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How YOU Play A Crucial Role In Building Your Child's Brain
  • Every parent has to face managing different types of child behavior, may it be refusing to follow orders, or throwing tantrums. It is challenging to deal with, and that is why it's important to understand that behavior is comprised of internal and external forces that affect how a child acts, and it includes her neurological development.

    According to an article Philip Perry wrote in 2017, parents become better at child-rearing when they understand the stages of their child's brain and senses and what it means for learning and behavior. Neurological development or has four main stages.

    Sensorimotor stage

    The first stage is the sensorimotor stage, which takes place between birth and 2 years. This is when a child gets to master the world around them through their senses and with trial and error. After a child's first year, he learns about object permanence, the concept that an object still exists even when it's not seen.

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    As stated by Sarah Lytle, Ph.D., from the Institute for Learning & Brain Sciences at the University of Washington in Seattle, USA, many parents are not aware that babies are already developing socially and emotionally even if they are not speaking yet. Have you tried interacting with a baby you don't know? You'll notice that the baby will look towards her parent's direction to see how to respond. This is called social cognition or social referencing. When parents respond when a child looks to them, a child becomes more confident and independent.

    A baby will start muttering words around 6 months of age. According to Dr. Lytle, it's okay to use a baby-talk tone, but make sure you speak in full sentences and correct grammar. When introducing a new word to your baby, highlight it with your eyes by moving them slowly as your baby follows your gaze.


    Preoperational stage

    When a child hits the period of age 2 to 6, he enters the next stage, which is the preoperational stage. His language skills shows marked improvement. He develops understanding symbols, numbers, and starts to recognize the past and future. He will still find it difficult to understand abstract ideas.

    Most parents are aware that 2-year-olds have a self-centered point of view, which makes it hard for them to share and care about other people. A child throwing a tantrum is part of a toddler's socio-emotional development. It's how he expresses anger and frustration about not getting what he wants or simply seeing the boundaries his parents have set. He can't control their emotions that much in short. Notice how he get distracted easily when you hand over a toy they love if they're throwing a fit.

    A child's understanding of other people's perspective doesn't develop until the age of 3 or 4. Parents can read stories to their kids, where they have to put themselves in the character's shoes.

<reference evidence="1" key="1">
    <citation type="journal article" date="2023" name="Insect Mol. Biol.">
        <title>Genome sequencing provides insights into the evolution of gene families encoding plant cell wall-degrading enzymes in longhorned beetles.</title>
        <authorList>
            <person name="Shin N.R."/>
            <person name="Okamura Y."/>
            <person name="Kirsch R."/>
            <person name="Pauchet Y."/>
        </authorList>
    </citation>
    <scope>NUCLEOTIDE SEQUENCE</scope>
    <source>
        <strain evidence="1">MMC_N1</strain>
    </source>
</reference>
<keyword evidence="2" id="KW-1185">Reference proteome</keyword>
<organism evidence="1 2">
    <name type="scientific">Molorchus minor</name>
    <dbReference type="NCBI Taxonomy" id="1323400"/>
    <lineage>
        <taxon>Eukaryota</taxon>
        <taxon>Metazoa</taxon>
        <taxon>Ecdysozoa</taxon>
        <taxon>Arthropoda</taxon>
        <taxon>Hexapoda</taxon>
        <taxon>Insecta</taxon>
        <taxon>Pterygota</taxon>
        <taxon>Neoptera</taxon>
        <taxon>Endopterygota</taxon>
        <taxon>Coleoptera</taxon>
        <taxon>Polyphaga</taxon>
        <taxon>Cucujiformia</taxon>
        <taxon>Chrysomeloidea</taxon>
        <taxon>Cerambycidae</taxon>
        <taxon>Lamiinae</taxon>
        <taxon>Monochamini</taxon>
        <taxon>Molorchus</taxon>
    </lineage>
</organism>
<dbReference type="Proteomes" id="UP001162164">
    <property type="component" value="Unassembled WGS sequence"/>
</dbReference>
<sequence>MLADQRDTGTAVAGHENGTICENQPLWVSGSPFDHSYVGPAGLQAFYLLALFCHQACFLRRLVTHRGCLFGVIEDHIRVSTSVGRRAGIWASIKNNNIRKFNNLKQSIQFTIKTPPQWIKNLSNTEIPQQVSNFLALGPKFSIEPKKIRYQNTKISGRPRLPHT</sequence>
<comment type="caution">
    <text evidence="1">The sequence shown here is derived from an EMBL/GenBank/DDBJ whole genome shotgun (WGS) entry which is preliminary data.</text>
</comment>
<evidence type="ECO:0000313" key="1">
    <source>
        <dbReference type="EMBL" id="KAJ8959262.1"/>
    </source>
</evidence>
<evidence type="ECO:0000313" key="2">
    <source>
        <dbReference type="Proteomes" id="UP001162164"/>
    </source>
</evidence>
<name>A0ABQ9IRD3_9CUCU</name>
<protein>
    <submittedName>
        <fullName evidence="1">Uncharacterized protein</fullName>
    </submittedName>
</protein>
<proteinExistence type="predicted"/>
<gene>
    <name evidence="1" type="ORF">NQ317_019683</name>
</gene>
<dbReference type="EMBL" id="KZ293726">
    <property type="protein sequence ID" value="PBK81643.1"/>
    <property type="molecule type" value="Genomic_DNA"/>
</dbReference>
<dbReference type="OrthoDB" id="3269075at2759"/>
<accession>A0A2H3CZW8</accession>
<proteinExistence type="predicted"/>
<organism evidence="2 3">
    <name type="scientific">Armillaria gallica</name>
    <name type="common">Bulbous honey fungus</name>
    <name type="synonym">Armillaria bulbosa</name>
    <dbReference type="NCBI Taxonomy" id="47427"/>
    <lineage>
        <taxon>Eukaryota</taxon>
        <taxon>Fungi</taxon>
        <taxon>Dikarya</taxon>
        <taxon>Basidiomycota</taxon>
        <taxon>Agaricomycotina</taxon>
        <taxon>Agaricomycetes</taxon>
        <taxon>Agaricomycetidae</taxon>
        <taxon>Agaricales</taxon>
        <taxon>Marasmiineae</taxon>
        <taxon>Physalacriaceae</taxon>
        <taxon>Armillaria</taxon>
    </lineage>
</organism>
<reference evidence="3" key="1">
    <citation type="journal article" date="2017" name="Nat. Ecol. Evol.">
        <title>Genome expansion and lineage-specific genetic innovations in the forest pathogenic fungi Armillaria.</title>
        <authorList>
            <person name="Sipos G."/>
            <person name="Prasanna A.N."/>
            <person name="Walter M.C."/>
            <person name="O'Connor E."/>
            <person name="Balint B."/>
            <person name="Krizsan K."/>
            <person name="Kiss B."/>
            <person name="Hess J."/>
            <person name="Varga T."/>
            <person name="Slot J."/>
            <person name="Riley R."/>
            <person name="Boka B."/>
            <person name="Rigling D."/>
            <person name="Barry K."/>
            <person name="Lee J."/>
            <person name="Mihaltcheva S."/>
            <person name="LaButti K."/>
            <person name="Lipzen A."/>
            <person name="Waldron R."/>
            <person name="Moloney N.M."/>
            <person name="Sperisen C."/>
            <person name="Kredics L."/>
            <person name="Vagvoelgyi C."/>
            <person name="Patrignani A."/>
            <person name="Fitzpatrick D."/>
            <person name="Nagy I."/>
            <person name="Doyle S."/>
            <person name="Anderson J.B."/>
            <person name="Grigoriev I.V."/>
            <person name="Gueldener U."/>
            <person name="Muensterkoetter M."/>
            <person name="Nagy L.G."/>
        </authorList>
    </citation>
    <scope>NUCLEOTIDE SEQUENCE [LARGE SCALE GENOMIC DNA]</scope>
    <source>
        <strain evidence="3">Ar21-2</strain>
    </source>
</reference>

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    Concrete operations stage

    From age six to twelve, a child enters the next stage, which is the concrete operations stage. Seven is ideally the age of reason. In this stage, a child interprets abstract concepts, perceive sequences of events, and show empathy to others. As suggested by Dr. Lytle, parents must keep in mind the child's emotional development at this stage. Children will most likely be affected by any marital issues or a parent suffering from depression. Parents need to be reminded that these kids feel it, too.

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    Formal operations stage

    The final stage is the formal operations stage, which covers age 12 throughout the teen years. The child, now a young adult, establishes a greater scope for hypothetical thinking, abstract reasoning, and deductive reasoning.

    During the teenage years, kids will be moody and hypersensitive due to their hormones. It is really a challenge for parents to deal with teens because of how their brains work. The brain develops from front to back, and during the teenage years, it is the midbrain that is highly active.

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    The midbrain is in charge of memory, emotion, and sexuality. The prefrontal cortex, the rational part of the brain, isn't fully developed until age 25. This is responsible for decision-making, planning, impulse control, and risk avoidance.

    The amygdala or emotional center aid teens in assessing situations. This is the reason why they're likely to be overwhelmed by their feelings but find it difficult to express them. They always tend to be in risky situations.

    As parents, make it a point that you have time to speak to them about sensitive topics like drugs, alcohol, sex (including unprotected sex), etc. Instead of scolding a teen, try to use logic to let him/her realize what should have been done to avoid the mistake. Let the teen find it out from his/her own words. This can guide them through decision-making in the long run.

    Parenting isn't always going to be easy, but that doesn't mean it's always going to be difficult. A clear understanding of what neuroscience is would be a big help.


    Click here to learn about the foods that will boost brain development in your child's first year of life.

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